Only failing miserably when he burst into a ferocious sneeze!

A/N: If you have read through the whole chapter, you are a very patient person! :-) It's a very long chapter, isn't it? But as the misunderstanding was quite deep on Emma's side and she could be very stubborn, it had to take Mr. Knightley some persuading to convince her.

I had never thought Emma was really jealous of Jane Fairfax. Emma was fanciful, but she never struck me as the jealous sort. Had Mr. Knightley not in the picture, I believe she would have been able to brush aside her uneasiness for the accomplished Jane Fairfax with ease. Obviously the two girls were too different to suit as friends, but it was only when she was in fear of losing Mr. Knightley's good opinions that she began to have apprehension for Jane – much like when she thought Mr. Knightley was in love with Harriet in canon that's when she began to 'distant' herself from Harriet and examine the true station of the girl.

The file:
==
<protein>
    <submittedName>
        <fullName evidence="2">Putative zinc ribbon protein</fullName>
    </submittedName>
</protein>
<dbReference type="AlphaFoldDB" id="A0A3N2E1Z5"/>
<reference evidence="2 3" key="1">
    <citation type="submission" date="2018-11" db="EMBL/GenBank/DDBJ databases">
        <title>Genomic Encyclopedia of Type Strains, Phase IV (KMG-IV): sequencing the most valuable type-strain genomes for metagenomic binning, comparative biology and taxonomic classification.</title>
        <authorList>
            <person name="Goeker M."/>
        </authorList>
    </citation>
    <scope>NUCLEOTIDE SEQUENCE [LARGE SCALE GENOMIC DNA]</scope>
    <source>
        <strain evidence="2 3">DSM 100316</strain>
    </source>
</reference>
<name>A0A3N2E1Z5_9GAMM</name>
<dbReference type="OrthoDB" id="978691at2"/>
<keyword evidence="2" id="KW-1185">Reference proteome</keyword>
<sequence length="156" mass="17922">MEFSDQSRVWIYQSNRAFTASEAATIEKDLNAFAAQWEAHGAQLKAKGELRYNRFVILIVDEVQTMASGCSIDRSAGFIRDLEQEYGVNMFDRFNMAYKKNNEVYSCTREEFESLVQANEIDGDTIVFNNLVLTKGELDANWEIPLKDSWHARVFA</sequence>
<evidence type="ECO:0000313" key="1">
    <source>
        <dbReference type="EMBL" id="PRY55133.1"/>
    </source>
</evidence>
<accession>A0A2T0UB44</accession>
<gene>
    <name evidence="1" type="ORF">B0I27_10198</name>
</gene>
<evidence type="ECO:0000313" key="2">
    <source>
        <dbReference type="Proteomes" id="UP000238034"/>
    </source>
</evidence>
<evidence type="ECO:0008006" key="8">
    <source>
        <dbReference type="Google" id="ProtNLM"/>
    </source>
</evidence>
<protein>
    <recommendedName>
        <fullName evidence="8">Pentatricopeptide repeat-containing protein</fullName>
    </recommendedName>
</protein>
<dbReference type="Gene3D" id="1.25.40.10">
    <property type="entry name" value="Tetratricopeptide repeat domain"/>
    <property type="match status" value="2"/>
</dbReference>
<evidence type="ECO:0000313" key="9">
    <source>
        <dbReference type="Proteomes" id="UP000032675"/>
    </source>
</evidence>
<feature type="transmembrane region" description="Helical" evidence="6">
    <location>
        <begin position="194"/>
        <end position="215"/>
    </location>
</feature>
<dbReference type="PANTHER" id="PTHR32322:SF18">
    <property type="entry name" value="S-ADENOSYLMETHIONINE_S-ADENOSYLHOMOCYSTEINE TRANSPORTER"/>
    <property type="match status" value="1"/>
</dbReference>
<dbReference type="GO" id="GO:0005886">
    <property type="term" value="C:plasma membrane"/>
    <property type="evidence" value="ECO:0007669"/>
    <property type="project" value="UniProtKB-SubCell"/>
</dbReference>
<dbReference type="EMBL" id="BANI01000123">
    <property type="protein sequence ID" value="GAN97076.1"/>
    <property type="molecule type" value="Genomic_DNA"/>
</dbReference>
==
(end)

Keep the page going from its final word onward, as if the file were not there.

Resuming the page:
Btw - just wondering if anyone connected Emma's booklist in this plot to the list that Mr. Knightley spoke of with Mrs. Weston... "This list she drew up when she was only fourteen – I remember thinking it did her judgment so much credit, that I preserved it some time..." Chapter V, Emma

I actually think that Mr. Knightley had kept that list much longer, he just didn't tell Mrs. Weston. ;-)

Oh, and I love the way JLM (Mr. Knightley) called RG (Emma) 'nonsensical girl' in the 2009 Emma! It was an absolute term of endearment, and one of the many inspirations for this plot.

Alright, this wraps it up. Thank you so much, as always, for reading and commenting! And thank you for those whom I could not PM to express my gratitude for your reviews, for all reviews serve as encouragement and motivation for me to write! :-)